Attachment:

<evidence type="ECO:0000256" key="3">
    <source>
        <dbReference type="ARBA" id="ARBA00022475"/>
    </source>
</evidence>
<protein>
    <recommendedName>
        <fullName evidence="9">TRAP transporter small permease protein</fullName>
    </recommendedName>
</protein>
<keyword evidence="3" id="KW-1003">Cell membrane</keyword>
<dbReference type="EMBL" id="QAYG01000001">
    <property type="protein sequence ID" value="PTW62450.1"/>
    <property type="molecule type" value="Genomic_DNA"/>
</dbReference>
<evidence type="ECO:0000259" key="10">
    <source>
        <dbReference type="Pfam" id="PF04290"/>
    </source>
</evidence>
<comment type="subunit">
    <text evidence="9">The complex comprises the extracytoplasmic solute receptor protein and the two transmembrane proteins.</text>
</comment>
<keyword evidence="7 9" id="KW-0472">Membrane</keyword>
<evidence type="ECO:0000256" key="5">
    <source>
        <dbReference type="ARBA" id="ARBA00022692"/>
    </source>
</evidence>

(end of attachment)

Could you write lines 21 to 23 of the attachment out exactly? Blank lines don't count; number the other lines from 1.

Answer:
<comment type="subunit">
    <text evidence="9">The complex comprises the extracytoplasmic solute receptor protein and the two transmembrane proteins.</text>
</comment>